As I mentioned in my previous post, I had issues with the last print due to the high speed. I thought I’d slow this one down.
I also thought that I should be more meticulous about keeping records of the changes I’m making. In keeping with the original ‘lab notebook’ idea for this blog, here’s the settings.
- Main Feed Rate – 60 mm/s
- Perimeter Feed Rate – 30 mm/s
- Travel Feed Rate – 130 mm/s
- First Layer Main Feed Rate – 35 mm/s
- First Layer Perimeter Feed Rate – 25 mm/s
- Main Feed Rate – 20 mm/s
- Perimeter Feed Rate – 15 mm/s
- Travel Feed Rate – 30 mm/s
- First Layer Main Feed Rate – 15 mm/s
- First Layer Perimeter Feed Rate – 15 mm/s
And the result:
As you can see, it came out looking nearly identical to the first part. So it looks like speed isn’t the problem. As another test, I decided to print out the ‘single wall calibration piece’. It came out beautifully.
Then I thought I’d try the 10x40mm piece. I stopped that one after about 8mm, it was just turning into a sludgy mess. I thought then that to print a piece like that, I’d need to turn down the temperature, or use active cooling. I thought I’d try turning the temp down.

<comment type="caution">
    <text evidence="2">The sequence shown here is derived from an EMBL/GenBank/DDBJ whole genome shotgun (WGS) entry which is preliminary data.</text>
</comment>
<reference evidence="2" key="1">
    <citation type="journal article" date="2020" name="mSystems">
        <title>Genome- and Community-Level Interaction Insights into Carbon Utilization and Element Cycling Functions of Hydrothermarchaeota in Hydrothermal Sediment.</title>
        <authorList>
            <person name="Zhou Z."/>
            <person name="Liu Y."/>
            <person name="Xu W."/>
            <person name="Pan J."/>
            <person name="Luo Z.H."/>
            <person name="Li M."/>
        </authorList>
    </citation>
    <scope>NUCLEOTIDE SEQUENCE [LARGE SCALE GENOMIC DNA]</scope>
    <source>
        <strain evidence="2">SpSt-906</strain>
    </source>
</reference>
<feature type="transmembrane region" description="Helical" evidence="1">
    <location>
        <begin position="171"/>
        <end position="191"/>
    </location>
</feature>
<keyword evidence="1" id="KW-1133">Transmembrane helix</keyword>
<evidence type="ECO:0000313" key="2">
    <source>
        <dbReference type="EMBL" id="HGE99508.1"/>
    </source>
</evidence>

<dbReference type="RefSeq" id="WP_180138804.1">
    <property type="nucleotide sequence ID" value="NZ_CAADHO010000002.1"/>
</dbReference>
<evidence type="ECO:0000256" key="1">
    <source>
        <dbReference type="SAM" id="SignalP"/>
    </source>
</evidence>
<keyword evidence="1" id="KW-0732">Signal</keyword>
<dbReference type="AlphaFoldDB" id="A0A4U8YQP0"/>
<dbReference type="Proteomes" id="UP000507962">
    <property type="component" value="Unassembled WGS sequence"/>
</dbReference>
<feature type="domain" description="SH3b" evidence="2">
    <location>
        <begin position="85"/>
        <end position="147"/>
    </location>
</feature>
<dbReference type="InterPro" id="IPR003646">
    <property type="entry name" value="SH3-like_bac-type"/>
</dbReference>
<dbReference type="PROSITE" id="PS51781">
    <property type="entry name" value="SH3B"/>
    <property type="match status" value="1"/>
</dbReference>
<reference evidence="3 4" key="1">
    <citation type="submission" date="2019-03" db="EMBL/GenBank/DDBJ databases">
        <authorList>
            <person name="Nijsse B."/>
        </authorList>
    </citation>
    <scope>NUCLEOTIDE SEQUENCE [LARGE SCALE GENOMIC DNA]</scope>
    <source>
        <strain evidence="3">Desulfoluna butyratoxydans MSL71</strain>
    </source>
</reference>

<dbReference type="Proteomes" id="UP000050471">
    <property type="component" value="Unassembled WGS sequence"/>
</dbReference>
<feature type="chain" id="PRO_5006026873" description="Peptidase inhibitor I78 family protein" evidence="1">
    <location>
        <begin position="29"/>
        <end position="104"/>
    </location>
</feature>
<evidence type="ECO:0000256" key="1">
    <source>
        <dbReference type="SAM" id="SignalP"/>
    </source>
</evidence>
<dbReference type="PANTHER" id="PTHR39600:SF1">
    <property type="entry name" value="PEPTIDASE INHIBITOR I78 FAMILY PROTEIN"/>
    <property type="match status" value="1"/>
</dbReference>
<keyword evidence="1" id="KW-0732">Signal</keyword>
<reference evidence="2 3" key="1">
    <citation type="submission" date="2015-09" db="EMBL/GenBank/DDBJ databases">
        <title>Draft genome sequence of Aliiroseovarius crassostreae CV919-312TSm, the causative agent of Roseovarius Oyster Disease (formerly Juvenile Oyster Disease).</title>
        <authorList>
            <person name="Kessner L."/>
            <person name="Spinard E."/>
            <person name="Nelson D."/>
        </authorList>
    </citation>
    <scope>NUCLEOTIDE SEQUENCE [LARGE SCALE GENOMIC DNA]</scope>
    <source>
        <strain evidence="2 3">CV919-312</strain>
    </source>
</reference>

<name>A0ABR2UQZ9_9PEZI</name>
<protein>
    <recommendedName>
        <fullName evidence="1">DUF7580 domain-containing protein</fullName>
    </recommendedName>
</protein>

To get a better picture of what was happening, I thought I’d print out the ‘ultimate calibration piece’. To start with, I turned the temp down to 225 degrees, (from 230).
You can see in the picture, that the first couple of ‘hanging beams’ are sagging a bit. I then turned the temp down to 220. The remainder of the object printed fine, but the sagging was noticeably reduced.
I stopped the print at that point, since the ‘shelling’ problem (can be seen in the problem above) was distracting me. It’s clearly seen in the ‘reprap shot glass’, and it looks like SF is not correctly shelling the object, and creating proper G-Codes. I thought I’d better fix that problem first, before messing with the temperature.